Vadodara has been driven by industrial developments, especially in sectors like engineering machine tools, cotton textiles, glass, pharmaceuticals, chemicals, petrochemical and fertilizer industries. Major industries are located in north, south and eastern parts of the city. In areas like Manjalpur, Makarpura and Waghodia, Vadodara also has also been attaining growing importance in the knowledge and service based industries like IT/ITeS and biotechnology.
Various industrial initiatives and its strategic location on the Ahmedabad-Mumbai corridor are major growth drivers for the city. Apart from these, the provision of NISG (Nodes to Induce Specific Growth) in the development plan, BRTS and industrial development of eastern part (mainly on NH8) can be considered as future growth drivers of the city.
Surat is distinctly divided into two parts by the River Tapi. The eastern part of city is large in area and has traditional settlements which comprise of the railway station, the old city and textile and diamond industries. The western side of river is emerging, and major real estate developments are happening in areas like Vesu Road, Pal Road and Dumas Road.
The established residential areas of the city are Adajan, Ghod Dod Road, Dumas Road, Varacha, Udhna Road, etc. The real estate market of the city has witnessed considerable activity in the past few years. Prime residential areas in the city are Athwa Lines, Ghod Dod Road, Dumas Road and Adajan. The emerging / developing residential areas in the city are Vesu, Puna-Kumbharia, Ved Gam and Bhathar.The capital rate for residential apartments ranges between INR 4,000-8,000 per sq. ft.
Varacha Road, Parle Point and Athwalines have a good concentration of commercial establishments. This micro-market houses the textile market of the city, along with tenants from the BFSI sector, business professionals and corporate groups. The upcoming secondary business district is the Piplod–Dumas Road area. With the growing urbanization of the city, its commercial presence is expanding to this corridor.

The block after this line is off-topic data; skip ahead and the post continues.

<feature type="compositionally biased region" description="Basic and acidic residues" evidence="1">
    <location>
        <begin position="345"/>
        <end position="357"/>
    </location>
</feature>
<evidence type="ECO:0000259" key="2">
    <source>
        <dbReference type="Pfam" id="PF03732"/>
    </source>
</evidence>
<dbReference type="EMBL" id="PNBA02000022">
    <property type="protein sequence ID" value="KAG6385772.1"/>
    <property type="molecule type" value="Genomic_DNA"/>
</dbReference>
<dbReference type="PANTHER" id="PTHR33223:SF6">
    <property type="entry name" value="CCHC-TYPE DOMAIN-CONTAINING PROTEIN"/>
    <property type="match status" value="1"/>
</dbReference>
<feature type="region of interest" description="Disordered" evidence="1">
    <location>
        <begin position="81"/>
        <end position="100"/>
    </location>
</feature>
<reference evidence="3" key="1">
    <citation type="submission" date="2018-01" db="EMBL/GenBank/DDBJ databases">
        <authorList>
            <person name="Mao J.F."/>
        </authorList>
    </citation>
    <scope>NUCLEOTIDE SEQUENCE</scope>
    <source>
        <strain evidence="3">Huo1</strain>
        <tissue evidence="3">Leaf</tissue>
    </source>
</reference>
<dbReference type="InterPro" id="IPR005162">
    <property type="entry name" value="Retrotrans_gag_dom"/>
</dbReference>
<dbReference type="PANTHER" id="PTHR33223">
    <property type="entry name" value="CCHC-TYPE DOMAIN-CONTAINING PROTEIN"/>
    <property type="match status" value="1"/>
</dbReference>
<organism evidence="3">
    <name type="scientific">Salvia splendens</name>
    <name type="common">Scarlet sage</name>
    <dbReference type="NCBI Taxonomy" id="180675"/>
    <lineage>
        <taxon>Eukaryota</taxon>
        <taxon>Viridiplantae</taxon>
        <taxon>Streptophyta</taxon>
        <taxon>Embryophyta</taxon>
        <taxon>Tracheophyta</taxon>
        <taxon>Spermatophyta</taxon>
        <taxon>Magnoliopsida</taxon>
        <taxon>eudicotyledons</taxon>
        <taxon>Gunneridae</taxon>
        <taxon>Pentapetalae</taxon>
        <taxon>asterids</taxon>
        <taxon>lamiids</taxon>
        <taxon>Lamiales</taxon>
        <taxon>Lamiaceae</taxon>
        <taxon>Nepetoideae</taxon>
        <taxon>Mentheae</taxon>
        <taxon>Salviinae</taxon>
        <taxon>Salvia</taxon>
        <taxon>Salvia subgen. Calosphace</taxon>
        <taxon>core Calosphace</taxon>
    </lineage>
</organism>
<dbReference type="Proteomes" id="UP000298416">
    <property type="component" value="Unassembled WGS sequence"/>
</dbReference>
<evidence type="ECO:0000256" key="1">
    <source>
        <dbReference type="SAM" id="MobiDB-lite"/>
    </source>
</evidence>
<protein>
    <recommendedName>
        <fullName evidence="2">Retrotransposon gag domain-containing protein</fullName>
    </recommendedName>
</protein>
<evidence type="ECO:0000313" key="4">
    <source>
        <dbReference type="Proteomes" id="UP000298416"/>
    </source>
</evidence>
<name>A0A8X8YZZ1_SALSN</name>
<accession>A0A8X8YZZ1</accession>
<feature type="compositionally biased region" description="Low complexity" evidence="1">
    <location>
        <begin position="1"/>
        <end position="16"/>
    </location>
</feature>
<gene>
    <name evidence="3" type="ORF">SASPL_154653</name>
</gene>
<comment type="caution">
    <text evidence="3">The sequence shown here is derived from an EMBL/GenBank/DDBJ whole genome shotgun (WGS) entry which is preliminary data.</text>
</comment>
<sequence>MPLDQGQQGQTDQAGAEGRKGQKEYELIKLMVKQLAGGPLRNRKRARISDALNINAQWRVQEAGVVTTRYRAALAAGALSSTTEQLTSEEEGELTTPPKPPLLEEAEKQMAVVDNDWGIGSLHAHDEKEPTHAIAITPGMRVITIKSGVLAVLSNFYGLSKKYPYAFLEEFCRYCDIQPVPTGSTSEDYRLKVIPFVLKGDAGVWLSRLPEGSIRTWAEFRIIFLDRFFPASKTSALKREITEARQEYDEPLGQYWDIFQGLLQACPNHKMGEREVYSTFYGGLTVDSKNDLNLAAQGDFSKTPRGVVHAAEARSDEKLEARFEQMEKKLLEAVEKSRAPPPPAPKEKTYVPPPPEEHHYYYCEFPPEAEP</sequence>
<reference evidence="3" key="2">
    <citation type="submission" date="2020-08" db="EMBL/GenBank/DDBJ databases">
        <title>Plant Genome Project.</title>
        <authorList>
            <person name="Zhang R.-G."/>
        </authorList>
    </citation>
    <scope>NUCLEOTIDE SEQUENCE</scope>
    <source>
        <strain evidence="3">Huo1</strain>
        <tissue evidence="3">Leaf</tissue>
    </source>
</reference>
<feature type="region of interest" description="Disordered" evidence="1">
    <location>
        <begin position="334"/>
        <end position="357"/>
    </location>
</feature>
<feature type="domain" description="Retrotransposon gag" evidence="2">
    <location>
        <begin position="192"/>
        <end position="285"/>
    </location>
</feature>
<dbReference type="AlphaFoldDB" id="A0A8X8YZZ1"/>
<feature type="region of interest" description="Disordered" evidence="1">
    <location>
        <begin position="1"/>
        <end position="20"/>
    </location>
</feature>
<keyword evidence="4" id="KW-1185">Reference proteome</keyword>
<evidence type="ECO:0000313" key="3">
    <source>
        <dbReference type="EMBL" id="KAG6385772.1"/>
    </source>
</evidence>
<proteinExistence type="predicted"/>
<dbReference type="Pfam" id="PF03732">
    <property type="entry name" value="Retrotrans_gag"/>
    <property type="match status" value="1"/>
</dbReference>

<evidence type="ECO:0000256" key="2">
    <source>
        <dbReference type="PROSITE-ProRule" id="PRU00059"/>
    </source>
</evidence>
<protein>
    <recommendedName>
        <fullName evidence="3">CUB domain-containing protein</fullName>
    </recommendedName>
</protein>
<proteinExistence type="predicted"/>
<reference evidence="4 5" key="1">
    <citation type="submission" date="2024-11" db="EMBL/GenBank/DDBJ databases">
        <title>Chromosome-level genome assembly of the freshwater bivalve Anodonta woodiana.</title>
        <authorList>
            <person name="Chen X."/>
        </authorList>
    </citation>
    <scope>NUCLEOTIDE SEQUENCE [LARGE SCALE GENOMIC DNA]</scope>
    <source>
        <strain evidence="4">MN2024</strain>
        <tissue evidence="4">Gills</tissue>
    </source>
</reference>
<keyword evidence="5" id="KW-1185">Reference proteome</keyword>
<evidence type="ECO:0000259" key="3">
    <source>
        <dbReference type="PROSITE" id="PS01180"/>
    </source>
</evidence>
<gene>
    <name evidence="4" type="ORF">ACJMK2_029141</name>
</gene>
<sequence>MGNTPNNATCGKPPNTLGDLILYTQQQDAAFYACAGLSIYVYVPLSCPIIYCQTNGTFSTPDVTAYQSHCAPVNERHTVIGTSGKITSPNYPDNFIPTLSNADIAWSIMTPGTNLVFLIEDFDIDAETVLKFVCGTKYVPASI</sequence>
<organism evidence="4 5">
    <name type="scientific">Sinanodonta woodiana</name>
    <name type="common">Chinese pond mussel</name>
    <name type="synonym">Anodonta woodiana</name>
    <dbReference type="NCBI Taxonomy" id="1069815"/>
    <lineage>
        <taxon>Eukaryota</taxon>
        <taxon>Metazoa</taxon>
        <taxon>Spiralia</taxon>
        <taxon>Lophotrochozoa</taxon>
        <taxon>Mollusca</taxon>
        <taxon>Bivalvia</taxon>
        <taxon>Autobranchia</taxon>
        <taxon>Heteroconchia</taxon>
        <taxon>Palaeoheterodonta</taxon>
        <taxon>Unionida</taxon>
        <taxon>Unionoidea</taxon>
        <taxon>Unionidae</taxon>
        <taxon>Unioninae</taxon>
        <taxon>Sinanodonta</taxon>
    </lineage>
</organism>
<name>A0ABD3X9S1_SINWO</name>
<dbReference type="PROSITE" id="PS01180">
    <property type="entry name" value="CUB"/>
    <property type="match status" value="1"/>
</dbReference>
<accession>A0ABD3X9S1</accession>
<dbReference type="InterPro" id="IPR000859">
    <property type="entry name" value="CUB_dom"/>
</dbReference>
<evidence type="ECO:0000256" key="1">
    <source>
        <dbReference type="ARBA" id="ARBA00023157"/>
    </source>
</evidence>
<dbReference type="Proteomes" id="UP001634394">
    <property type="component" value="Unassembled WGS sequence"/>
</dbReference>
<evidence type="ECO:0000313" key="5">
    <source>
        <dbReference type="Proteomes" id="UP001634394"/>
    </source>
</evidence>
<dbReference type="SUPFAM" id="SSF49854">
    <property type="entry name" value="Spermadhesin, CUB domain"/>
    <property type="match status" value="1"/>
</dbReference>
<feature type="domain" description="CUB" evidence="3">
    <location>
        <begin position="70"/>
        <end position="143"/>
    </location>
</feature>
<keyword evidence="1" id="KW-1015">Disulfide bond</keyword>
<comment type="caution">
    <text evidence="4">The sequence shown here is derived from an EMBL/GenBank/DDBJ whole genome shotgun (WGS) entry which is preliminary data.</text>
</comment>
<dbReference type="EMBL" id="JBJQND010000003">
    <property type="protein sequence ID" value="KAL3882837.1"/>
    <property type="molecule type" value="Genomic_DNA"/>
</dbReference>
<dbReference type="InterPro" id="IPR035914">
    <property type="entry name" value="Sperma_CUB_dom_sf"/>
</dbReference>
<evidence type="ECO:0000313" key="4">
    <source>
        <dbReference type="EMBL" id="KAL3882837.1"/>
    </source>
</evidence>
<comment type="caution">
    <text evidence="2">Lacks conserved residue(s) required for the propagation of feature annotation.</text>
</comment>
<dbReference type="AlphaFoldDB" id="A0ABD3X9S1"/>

Adajan, across the river Tapi, is also emerging as a commercial hub with new commercial developments coming up. This area is expected to develop further when the proposed new bridge connecting the Pal Hajira Road to Dumas Road is complete. The capital rate for commercial spaces ranges between INR 4,500–8,000 per sq. ft.
The established retail areas in Surat are Athwalines, City Light Road, Adajan and Dumas Road, where major high-street and retail malls are located. The capital rate for retail spaces ranges between INR 9,000 – 25,000 per sq. ft.
Surat’s economy consists of textile manufacturing, trade, diamond cutting and polishing industries, intricate zari works, chemical industries and the petrochemical and natural gas-based industries. The Hazira Industrial area and port is situated in the western side of the city, within the Surat Metropolitan Region. The establishment of large industrial giants in the Hazira Industrial Complex has changed the industrial scenario in the region.
Surat houses established diamond and textile industries which will continue to add to the growth of the city. Additionally, DREAM city (Diamond Research and Mercantile city) on Khajod Road, its strategic location in vicinity to Mumbai, BRTS, the Tapi Riverfront project, the proposed mega tourism project near Suvali, the container terminal proposed near Hazira and the fact that Surat is now part of the Government’s 100 Smart Cities program will be future growth drivers of the city.
Kalavad Road, Jamnagar Road and the 150ft Ring Road are the upcoming destinations for residential development in Rajkot. The city features residential apartments priced in a wide range, from as low as INR 2,500 per sq ft to as high as INR 9,500 per sq ft in quality products which include centralized air conditioning and high-grade flooring and fixtures.
The major commercial as well as retail areas of Rajkot are Yagnik Road, Kalawad Road and Race Course Road. The outright sale price of commercial spaces varies between INR 3,500-6,500 per sq. ft. and for retail spaces, the range is INR 10,000-14,000 per sq. ft.
Manufacturing is the city’s major industry, with most activities concentrated in the two main industrial estates at Aji and Bhaktinagar. In the past, Rajkot’s economy concentrated around the establishment of cloth mills, while the current trend of industrial growth is towards the engineering and auto ancillary sectors.
Apart from automobile and ancillary industrial development, various infrastructure initiatives such as BRTS, the newly-revised DCR, the fact that Rajkot is the activity center of entire Saurashtra region and its proximity of smaller towns, which are future growth drivers of the region.
Words: Anuj Puri, Chairman & Country Head, JLL India
Known to be a market driven by end-user demand, Hyderabad has never seen runaway price escalations unlike some of the more speculative markets in India. The city’s residential market witnessed a price appreciation of 5.2% (y-o-y) in 2015 and is expected to see a 4% price rise in 2016.